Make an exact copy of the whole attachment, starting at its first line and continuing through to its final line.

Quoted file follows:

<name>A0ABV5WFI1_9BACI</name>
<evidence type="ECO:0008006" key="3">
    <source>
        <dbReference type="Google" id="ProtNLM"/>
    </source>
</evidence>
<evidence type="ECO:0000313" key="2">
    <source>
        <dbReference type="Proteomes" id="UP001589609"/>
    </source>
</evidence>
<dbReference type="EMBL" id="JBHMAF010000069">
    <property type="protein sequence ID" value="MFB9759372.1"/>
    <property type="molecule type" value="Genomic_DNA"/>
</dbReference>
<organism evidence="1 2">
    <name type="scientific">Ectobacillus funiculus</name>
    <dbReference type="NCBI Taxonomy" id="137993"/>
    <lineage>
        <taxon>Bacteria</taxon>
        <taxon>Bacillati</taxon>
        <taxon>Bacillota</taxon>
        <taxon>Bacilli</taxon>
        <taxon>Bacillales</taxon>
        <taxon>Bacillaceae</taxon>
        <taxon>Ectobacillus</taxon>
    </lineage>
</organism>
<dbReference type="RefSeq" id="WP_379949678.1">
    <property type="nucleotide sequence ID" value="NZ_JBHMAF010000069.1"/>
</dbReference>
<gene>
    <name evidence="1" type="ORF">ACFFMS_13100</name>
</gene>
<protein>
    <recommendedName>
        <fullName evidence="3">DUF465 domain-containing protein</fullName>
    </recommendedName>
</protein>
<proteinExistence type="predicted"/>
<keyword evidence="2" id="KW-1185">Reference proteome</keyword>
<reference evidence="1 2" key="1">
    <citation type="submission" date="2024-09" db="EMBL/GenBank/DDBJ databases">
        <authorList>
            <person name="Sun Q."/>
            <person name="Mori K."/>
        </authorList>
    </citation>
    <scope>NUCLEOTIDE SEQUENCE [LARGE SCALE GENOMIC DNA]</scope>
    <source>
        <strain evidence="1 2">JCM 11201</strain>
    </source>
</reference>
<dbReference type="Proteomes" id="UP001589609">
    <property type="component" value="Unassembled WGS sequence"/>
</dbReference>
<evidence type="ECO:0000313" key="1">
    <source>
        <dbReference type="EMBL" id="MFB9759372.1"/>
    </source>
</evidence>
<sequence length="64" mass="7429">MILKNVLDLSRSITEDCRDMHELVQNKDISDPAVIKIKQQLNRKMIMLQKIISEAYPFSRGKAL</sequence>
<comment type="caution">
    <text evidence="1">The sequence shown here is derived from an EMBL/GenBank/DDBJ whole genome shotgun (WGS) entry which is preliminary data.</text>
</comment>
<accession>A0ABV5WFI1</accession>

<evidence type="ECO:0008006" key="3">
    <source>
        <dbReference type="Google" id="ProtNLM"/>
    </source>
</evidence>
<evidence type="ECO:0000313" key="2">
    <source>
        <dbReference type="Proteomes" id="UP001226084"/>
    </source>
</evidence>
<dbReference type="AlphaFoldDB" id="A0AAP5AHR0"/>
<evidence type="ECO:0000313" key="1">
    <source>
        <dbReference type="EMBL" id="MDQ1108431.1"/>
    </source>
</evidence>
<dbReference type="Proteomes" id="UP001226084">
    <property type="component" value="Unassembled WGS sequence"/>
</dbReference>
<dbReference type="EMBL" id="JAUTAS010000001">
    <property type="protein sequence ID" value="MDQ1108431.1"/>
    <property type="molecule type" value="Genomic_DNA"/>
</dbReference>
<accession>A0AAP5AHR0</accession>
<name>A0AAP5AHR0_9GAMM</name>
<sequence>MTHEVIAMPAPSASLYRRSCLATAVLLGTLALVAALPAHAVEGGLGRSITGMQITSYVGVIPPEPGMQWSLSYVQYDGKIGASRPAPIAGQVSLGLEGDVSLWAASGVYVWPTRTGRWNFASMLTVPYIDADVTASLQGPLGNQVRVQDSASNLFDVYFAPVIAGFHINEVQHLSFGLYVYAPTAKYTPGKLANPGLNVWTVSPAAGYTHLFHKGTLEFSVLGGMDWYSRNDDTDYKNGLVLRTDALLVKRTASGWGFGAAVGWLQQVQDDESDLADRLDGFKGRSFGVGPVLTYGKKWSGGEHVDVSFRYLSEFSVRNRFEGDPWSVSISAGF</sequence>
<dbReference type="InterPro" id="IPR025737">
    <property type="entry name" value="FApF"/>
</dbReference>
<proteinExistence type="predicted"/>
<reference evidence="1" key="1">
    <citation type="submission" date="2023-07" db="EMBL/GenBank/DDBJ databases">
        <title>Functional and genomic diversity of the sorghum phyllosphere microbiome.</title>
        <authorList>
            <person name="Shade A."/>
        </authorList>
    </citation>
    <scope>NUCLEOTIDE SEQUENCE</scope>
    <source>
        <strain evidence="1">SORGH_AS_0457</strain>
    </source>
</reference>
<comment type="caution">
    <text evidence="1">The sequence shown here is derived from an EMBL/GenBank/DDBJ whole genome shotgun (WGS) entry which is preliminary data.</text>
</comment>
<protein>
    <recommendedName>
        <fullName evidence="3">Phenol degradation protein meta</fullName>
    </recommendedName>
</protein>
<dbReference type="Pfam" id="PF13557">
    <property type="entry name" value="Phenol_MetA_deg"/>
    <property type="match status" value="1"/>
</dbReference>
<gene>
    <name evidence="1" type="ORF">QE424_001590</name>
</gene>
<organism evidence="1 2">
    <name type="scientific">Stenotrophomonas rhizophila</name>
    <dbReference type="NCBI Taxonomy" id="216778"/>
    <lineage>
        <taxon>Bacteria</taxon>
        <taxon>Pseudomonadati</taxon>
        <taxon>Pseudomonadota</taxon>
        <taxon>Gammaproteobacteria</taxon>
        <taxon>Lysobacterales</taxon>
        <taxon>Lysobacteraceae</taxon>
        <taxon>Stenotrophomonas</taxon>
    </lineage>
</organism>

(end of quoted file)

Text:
<name>A0ABV5WFI1_9BACI</name>
<evidence type="ECO:0008006" key="3">
    <source>
        <dbReference type="Google" id="ProtNLM"/>
    </source>
</evidence>
<evidence type="ECO:0000313" key="2">
    <source>
        <dbReference type="Proteomes" id="UP001589609"/>
    </source>
</evidence>
<dbReference type="EMBL" id="JBHMAF010000069">
    <property type="protein sequence ID" value="MFB9759372.1"/>
    <property type="molecule type" value="Genomic_DNA"/>
</dbReference>
<organism evidence="1 2">
    <name type="scientific">Ectobacillus funiculus</name>
    <dbReference type="NCBI Taxonomy" id="137993"/>
    <lineage>
        <taxon>Bacteria</taxon>
        <taxon>Bacillati</taxon>
        <taxon>Bacillota</taxon>
        <taxon>Bacilli</taxon>
        <taxon>Bacillales</taxon>
        <taxon>Bacillaceae</taxon>
        <taxon>Ectobacillus</taxon>
    </lineage>
</organism>
<dbReference type="RefSeq" id="WP_379949678.1">
    <property type="nucleotide sequence ID" value="NZ_JBHMAF010000069.1"/>
</dbReference>
<gene>
    <name evidence="1" type="ORF">ACFFMS_13100</name>
</gene>
<protein>
    <recommendedName>
        <fullName evidence="3">DUF465 domain-containing protein</fullName>
    </recommendedName>
</protein>
<proteinExistence type="predicted"/>
<keyword evidence="2" id="KW-1185">Reference proteome</keyword>
<reference evidence="1 2" key="1">
    <citation type="submission" date="2024-09" db="EMBL/GenBank/DDBJ databases">
        <authorList>
            <person name="Sun Q."/>
            <person name="Mori K."/>
        </authorList>
    </citation>
    <scope>NUCLEOTIDE SEQUENCE [LARGE SCALE GENOMIC DNA]</scope>
    <source>
        <strain evidence="1 2">JCM 11201</strain>
    </source>
</reference>
<dbReference type="Proteomes" id="UP001589609">
    <property type="component" value="Unassembled WGS sequence"/>
</dbReference>
<evidence type="ECO:0000313" key="1">
    <source>
        <dbReference type="EMBL" id="MFB9759372.1"/>
    </source>
</evidence>
<sequence length="64" mass="7429">MILKNVLDLSRSITEDCRDMHELVQNKDISDPAVIKIKQQLNRKMIMLQKIISEAYPFSRGKAL</sequence>
<comment type="caution">
    <text evidence="1">The sequence shown here is derived from an EMBL/GenBank/DDBJ whole genome shotgun (WGS) entry which is preliminary data.</text>
</comment>
<accession>A0ABV5WFI1</accession>

<evidence type="ECO:0008006" key="3">
    <source>
        <dbReference type="Google" id="ProtNLM"/>
    </source>
</evidence>
<evidence type="ECO:0000313" key="2">
    <source>
        <dbReference type="Proteomes" id="UP001226084"/>
    </source>
</evidence>
<dbReference type="AlphaFoldDB" id="A0AAP5AHR0"/>
<evidence type="ECO:0000313" key="1">
    <source>
        <dbReference type="EMBL" id="MDQ1108431.1"/>
    </source>
</evidence>
<dbReference type="Proteomes" id="UP001226084">
    <property type="component" value="Unassembled WGS sequence"/>
</dbReference>
<dbReference type="EMBL" id="JAUTAS010000001">
    <property type="protein sequence ID" value="MDQ1108431.1"/>
    <property type="molecule type" value="Genomic_DNA"/>
</dbReference>
<accession>A0AAP5AHR0</accession>
<name>A0AAP5AHR0_9GAMM</name>
<sequence>MTHEVIAMPAPSASLYRRSCLATAVLLGTLALVAALPAHAVEGGLGRSITGMQITSYVGVIPPEPGMQWSLSYVQYDGKIGASRPAPIAGQVSLGLEGDVSLWAASGVYVWPTRTGRWNFASMLTVPYIDADVTASLQGPLGNQVRVQDSASNLFDVYFAPVIAGFHINEVQHLSFGLYVYAPTAKYTPGKLANPGLNVWTVSPAAGYTHLFHKGTLEFSVLGGMDWYSRNDDTDYKNGLVLRTDALLVKRTASGWGFGAAVGWLQQVQDDESDLADRLDGFKGRSFGVGPVLTYGKKWSGGEHVDVSFRYLSEFSVRNRFEGDPWSVSISAGF</sequence>
<dbReference type="InterPro" id="IPR025737">
    <property type="entry name" value="FApF"/>
</dbReference>
<proteinExistence type="predicted"/>
<reference evidence="1" key="1">
    <citation type="submission" date="2023-07" db="EMBL/GenBank/DDBJ databases">
        <title>Functional and genomic diversity of the sorghum phyllosphere microbiome.</title>
        <authorList>
            <person name="Shade A."/>
        </authorList>
    </citation>
    <scope>NUCLEOTIDE SEQUENCE</scope>
    <source>
        <strain evidence="1">SORGH_AS_0457</strain>
    </source>
</reference>
<comment type="caution">
    <text evidence="1">The sequence shown here is derived from an EMBL/GenBank/DDBJ whole genome shotgun (WGS) entry which is preliminary data.</text>
</comment>
<protein>
    <recommendedName>
        <fullName evidence="3">Phenol degradation protein meta</fullName>
    </recommendedName>
</protein>
<dbReference type="Pfam" id="PF13557">
    <property type="entry name" value="Phenol_MetA_deg"/>
    <property type="match status" value="1"/>
</dbReference>
<gene>
    <name evidence="1" type="ORF">QE424_001590</name>
</gene>
<organism evidence="1 2">
    <name type="scientific">Stenotrophomonas rhizophila</name>
    <dbReference type="NCBI Taxonomy" id="216778"/>
    <lineage>
        <taxon>Bacteria</taxon>
        <taxon>Pseudomonadati</taxon>
        <taxon>Pseudomonadota</taxon>
        <taxon>Gammaproteobacteria</taxon>
        <taxon>Lysobacterales</taxon>
        <taxon>Lysobacteraceae</taxon>
        <taxon>Stenotrophomonas</taxon>
    </lineage>
</organism>